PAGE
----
Now, as applied to the United States, there are two points that one might mention.The first would be the extent to which the frontier became a refuge for all manner of fugitives, and the comparative ease of escaping one's past. The other is the absence of a forced program of colonization. Returning again to Oscar Handlin, Handlin made the point that the Irish immigrants were the first group of immigrants to clump around the port of arrival and become an urban underclass. In 1850, they were overwhelmingly concentrated in three occupations: laborer, domestic servant, and tailor (this being before widespread use of the sewing machine). (see table 13, Boston's Uprooted) The Irish were neither off in a community of their own, somewhere deep in the wilderness, nor were they dispersed in small numbers. They were concentrated in such a way as to yield maximum political power. When you combine that with a huge conviction rate, and the abolition of property qualifications for voting, that would suggest that the practical result of Felon Disqualification would have been to diminish the Irish vote substantially, whether by intent or by coincidence.


Here is a source I ran across, by serendipity while looking for material about dueling. It captures something of the ambiguity of crime and punishment in the late eighteenth century:

What follows is an account of a trial at the Old Bailey, London's criminal court, on Thursday, January 13, 1785:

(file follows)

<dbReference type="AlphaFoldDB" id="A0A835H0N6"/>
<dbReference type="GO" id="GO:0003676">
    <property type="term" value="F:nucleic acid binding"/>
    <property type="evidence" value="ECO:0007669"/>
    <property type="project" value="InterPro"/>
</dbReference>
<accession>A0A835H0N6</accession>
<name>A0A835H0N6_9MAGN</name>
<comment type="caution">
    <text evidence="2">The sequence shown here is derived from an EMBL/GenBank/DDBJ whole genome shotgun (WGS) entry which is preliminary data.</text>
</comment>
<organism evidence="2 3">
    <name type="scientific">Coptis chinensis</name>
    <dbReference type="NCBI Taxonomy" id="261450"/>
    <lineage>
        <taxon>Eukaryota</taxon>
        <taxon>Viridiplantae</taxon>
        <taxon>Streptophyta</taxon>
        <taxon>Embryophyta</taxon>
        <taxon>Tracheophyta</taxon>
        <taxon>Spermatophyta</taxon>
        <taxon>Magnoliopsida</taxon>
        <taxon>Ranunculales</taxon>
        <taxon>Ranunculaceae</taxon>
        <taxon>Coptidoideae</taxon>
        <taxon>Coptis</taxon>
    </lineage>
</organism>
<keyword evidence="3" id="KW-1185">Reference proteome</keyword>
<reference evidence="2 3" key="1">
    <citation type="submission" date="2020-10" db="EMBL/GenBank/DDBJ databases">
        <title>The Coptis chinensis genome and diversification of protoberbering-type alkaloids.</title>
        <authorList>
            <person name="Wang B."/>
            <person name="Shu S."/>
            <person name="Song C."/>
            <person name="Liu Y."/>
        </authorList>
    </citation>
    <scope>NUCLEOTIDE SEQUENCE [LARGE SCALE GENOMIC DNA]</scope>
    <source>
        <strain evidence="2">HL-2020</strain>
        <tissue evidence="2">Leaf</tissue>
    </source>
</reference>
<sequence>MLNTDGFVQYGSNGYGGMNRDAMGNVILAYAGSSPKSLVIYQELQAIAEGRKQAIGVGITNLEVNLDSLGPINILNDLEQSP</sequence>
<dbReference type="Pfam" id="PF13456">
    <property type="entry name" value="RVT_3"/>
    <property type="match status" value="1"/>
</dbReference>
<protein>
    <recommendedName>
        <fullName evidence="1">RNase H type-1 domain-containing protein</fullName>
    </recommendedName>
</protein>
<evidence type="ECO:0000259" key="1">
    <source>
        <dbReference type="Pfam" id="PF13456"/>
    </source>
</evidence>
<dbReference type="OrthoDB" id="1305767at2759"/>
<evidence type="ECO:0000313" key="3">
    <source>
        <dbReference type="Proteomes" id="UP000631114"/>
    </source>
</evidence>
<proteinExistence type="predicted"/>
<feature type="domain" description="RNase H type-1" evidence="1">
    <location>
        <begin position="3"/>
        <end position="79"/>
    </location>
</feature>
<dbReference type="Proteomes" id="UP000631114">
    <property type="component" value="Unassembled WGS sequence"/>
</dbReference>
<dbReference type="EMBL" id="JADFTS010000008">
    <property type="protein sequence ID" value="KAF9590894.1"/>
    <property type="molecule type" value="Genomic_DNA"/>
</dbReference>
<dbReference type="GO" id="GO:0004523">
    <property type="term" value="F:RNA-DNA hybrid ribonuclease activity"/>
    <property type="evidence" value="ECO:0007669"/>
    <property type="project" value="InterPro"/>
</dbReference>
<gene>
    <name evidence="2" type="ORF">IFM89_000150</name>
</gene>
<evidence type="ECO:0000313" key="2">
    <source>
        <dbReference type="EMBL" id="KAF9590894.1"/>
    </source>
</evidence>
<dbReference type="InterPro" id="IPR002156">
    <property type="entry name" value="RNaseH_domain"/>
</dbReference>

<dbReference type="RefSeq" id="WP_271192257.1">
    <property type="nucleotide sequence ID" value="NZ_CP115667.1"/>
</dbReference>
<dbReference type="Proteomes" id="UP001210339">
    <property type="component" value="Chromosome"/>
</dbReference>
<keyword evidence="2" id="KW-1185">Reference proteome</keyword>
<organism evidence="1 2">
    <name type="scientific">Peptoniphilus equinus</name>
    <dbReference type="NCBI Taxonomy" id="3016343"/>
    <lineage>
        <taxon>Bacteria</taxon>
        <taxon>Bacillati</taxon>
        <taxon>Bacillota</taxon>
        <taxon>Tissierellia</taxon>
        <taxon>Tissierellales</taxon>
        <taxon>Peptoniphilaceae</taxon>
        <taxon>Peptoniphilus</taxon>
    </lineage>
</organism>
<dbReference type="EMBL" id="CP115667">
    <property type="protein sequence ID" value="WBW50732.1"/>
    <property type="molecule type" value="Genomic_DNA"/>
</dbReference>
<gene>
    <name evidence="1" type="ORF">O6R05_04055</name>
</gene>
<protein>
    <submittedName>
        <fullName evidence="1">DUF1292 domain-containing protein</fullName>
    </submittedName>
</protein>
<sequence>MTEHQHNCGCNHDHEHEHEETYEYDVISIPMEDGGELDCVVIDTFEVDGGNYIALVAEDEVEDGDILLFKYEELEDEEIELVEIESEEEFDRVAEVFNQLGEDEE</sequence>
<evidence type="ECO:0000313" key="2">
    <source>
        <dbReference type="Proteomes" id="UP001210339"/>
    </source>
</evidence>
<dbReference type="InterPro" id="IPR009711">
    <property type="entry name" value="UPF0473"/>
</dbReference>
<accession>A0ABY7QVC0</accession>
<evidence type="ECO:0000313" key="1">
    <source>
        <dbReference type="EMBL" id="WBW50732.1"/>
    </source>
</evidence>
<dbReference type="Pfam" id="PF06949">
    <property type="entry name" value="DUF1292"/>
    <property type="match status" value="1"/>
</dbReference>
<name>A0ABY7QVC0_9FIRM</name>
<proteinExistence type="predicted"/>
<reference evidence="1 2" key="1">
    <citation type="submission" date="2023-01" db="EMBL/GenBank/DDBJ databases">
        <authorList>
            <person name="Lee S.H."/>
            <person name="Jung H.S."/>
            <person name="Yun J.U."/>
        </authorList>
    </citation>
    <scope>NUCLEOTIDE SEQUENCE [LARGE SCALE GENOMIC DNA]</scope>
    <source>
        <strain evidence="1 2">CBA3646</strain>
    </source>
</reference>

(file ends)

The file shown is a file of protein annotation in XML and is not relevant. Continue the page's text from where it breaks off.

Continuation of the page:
"Jane Thacker was the next prisoner brought to the bar; she was quite a child, being no more than nine years old. The crime with which she stood charged was the stealing of fourteen yards of black lace. It appeared in evidence that the child, in company with her mother, had gone into a public house near Clerkenwell; that the publican seeing a vinegar cruet and stand with the mother, suspected it to have been stolen, and said he would have her carried before a magistrate, and at the same time began to search her and the child; in the pocket of the latter he found the lace, which was the subject of the indictment. The menace thrown out by the publican about taking her to a magistrate had such an effect upon the mother, that she confessed she had stolen the cruet, lace, &c. Here the Recorder [a part-time judge], with an honest indignation, stopt [sic] the trial, and asked by whose advice a child had been indicted for a crime, which had confessedly been committed by another. The answer given by the publican was, that the lady to whom the lace belonged had offered to drop the prosecution, if her lace was restored to her, because she did not wish to prosecute a child against whom she had nothing to allege; but that as the property could not be restored without a prosecution, the lady had been under the necessity of proceeding against the prisoner. The Recorder replied, that the conduct of the lady was extremely proper; but that the conduct of those who had advised the preferring of an indictment against an innocent child, while they had in their possession the real criminal, was "shameful and abominable." It was difficult to say which expressed the greater indignation on this occasion, the Court or the Jury. An acquittal followed of course. The recorder directed Mr. Akerman to keep the child in custody, til something should be done for her. Her mother is in Newgate, waiting to be tried for stealing the cruet; upon learning this circumstance, the Recorder desired the child might wait in the prison the event of her infamous mother's trial; at the same time wishing that Mr. Akerman would contrive to keep her as much as possible from the company of the most abandoned prisoners."